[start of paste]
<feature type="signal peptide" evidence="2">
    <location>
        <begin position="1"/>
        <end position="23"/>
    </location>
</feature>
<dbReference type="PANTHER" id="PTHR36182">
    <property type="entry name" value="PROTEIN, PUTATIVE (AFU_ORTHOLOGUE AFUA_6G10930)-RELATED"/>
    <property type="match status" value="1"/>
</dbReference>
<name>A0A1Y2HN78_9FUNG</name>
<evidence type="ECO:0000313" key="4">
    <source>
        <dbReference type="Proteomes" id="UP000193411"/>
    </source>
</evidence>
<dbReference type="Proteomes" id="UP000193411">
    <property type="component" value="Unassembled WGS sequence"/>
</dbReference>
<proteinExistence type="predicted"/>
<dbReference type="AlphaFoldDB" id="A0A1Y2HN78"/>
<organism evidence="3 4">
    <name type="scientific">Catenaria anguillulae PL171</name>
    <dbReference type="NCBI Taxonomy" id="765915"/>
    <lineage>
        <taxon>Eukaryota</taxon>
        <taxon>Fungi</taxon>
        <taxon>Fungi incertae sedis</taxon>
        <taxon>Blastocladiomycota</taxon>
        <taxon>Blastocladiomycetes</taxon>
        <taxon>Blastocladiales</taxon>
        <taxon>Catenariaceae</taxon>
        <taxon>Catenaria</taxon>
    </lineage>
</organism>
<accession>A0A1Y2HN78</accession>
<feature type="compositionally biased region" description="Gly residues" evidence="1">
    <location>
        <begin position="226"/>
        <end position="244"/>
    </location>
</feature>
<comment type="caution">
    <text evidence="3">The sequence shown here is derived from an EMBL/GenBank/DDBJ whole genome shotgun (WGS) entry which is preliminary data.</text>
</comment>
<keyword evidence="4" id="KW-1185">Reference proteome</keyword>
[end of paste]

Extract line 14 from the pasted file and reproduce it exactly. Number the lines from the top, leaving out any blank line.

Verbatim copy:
        <dbReference type="Proteomes" id="UP000193411"/>